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 Post subject: Product photography
PostPosted: Thu Aug 30, 2012 7:40 am 
I have already decided to buy a Sigma DP2 Merrill for my recreational photography, but it occurred to me that the Sigma may not be good for product photography. I sell beads on the internet, so my product photography is all macro (I generally taken the photos from 10" to 12" away). Also, since the beads come in a zillion colors, I need a camera that reproduces colors well, and the Sigma isn't known for that.

My thinking is that what I need is a good compact camera with a smallish sensor (not necessarily the smallest, but smaller than 4/3rds). Please tell me if I am wrong, but my impression is that smaller sensors can take macro photographs with a larger focus area and less barrel distortion -- is that right? Since all my images for the web are reduced, any pixel-level imperfections would disappear during resizing.

If it's true that a smaller sensor is what I need, then my concern is color accuracy. I'm guessing that an enthusiast compact or a DSLR will have better color accuracy than a run-of-the-mill compact. Or do manufacturers try to put the same color accuracy into all their cameras?

My reasoning is leading me to cameras like the Canon S95 and S100, the Panasonic LX5 and LX7, and the Nikon 1 series. Do you agree with me that that's the kind of camera I need?

If anyone wants to see the kind of photos I take, my shopping cart is

Thank you.

 Post subject: Re: Product photography
PostPosted: Thu Aug 30, 2012 9:27 am 
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Joined: Wed Mar 25, 2009 2:52 pm
Posts: 579
Location: Scotland
Whilst you may take the trouble to get the best colour accuracy you can when taking your product shots, be mindful of the fact that the myriad devices used to browse the internet will represent colours in many different ways.

The reason paint and appliance manufacturers produce colour cards and coated swatches is to overcome the failings of other methods of showing their products.

Maybe include a pantone swatch card in every shot to indicate the potential error in any viewing device.

Nikon D90
Nikkor AF-S DX; 18-105 f/3.5-5.6G VR, 55-300 f/4.5-5.6G VR, 35mm f/1.8G
Speedlight SB-700

 Post subject: Re: Product photography
PostPosted: Thu Aug 30, 2012 9:43 am 
Key, you have a good point. I don't even know if my monitor is calibrated accurately.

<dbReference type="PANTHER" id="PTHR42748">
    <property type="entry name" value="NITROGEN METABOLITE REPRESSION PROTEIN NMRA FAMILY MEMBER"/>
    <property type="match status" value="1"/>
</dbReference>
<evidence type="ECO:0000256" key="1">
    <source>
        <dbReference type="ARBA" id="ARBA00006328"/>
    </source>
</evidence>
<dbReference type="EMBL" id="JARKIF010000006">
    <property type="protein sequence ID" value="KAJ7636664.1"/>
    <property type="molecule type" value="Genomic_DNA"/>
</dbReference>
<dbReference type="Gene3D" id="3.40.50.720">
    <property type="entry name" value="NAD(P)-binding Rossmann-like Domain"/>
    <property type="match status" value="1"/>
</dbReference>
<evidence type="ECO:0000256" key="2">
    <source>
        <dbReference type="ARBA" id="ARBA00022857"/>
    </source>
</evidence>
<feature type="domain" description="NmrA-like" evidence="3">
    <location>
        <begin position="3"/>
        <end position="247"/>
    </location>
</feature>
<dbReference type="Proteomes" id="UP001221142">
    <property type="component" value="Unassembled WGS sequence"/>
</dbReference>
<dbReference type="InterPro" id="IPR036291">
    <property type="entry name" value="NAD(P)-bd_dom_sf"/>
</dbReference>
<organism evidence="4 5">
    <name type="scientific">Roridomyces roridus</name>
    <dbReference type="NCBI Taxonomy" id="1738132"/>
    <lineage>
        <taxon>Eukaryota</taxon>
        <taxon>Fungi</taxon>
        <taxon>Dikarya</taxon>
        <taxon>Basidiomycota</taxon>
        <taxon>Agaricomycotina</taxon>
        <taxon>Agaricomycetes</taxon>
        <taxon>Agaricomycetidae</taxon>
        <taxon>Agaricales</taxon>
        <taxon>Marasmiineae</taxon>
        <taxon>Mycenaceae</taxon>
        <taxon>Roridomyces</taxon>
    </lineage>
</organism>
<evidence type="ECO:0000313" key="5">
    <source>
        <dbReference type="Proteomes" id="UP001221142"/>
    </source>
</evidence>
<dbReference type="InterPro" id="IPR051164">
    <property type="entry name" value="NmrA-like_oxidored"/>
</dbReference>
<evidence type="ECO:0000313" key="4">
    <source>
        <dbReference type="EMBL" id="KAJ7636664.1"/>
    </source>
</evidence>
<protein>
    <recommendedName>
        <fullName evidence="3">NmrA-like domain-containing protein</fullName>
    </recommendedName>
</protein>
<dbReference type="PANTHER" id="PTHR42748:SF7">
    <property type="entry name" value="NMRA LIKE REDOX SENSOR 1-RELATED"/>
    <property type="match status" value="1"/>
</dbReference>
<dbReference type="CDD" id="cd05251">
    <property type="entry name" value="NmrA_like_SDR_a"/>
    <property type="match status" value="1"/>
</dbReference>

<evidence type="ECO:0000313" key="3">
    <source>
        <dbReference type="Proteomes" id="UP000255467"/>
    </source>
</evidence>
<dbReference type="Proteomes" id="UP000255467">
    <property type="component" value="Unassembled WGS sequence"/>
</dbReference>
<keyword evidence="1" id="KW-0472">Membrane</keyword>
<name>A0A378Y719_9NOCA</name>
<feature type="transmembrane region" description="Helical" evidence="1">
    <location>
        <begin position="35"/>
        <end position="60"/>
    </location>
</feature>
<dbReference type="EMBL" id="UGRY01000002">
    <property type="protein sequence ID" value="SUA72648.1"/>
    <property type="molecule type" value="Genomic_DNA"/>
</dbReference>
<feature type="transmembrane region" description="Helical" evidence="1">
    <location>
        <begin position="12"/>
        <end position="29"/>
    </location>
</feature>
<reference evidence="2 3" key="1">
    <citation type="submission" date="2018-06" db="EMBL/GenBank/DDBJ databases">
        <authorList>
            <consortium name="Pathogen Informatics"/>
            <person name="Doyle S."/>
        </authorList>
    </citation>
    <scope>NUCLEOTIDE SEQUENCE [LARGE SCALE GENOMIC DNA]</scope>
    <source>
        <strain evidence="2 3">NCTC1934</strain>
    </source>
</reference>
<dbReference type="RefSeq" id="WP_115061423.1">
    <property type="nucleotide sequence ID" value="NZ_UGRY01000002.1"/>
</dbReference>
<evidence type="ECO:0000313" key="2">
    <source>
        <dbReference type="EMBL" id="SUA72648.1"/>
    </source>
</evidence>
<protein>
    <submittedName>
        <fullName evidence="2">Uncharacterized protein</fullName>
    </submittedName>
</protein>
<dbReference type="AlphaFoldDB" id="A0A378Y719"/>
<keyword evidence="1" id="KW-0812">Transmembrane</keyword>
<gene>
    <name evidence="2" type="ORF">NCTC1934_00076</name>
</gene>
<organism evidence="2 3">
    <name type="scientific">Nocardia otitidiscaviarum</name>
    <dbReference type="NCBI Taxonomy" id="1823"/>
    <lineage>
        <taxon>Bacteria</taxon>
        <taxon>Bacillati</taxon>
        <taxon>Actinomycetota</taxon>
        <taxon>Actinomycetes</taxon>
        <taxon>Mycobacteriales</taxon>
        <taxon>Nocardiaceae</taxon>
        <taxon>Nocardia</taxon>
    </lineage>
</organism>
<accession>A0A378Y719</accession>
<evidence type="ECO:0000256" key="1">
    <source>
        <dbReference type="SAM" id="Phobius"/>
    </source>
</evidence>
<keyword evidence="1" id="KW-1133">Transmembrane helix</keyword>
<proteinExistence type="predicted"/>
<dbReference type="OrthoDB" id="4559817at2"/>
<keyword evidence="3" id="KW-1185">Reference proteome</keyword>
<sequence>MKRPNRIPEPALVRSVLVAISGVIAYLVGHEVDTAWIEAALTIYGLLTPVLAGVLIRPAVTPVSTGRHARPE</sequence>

Indeed, monitors are a big problem. LCD monitors are not as good as the old CRTs were. My monitor, made by Planar, is darker at the top than at the bottom, so I don't even know which portion of the screen has the right brightness. The monitor has 4 color temperatures, none of which looks 100% accurate. In fact, grays on my monitor look slightly pink. Since the monitor has so many apparent display defects, I feel that it would be a waste of time to try to calibrate it.

However, I'm still curious to know: Will a camera with a smaller sensor give me better macro photographs than a large-sensor camera?

 Post subject: Re: Product photography
PostPosted: Thu Aug 30, 2012 9:53 pm 
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Joined: Tue Jan 04, 2011 7:58 pm
Posts: 831
Location: United Kingdom
Caleb Murdock wrote:
However, I'm still curious to know: Will a camera with a smaller sensor give me better macro photographs than a large-sensor camera?

It's not that straightforward as there are benefits and drawbacks to a larger or smaller sensor.

With a smaller sensor the subject will appear larger at a set focal length and distance than with a larger sensor. At a set f/stop, you'll also be able to achieve a greater depth of field. Handheld macro photography is generally easier with a smaller sensor camera than with a larger one.

However it's not all one sided in favour of a smaller sensor. The smaller sensor usually has a smaller pixel size so they are more prone to generating noise at a lower ISO.

The lenses used on DSLRs and CSCs are of generally better optical quality than those used on compact cameras as well.

Perhaps it's worth considering whether you prefer the relative ease of using a compact camera or if you'd prefer to achieve the best quality albeit with greater difficulty and expense using a DSLR or CSC.

DSLRs: Canon EOS 7D Mark II, Canon EOS 70D
CSC: Canon EOS M3
Lenses: Canon EF-S 15-85mm f/3.5-5.6 IS USM, EF 50mm f/1.8 II, EF 100-400mm f/4.5-5.6L IS USM, Canon EF-M 18-55mm f/3.5-5.6 IS STM, Canon EF-M 22mm f/2.0 STM

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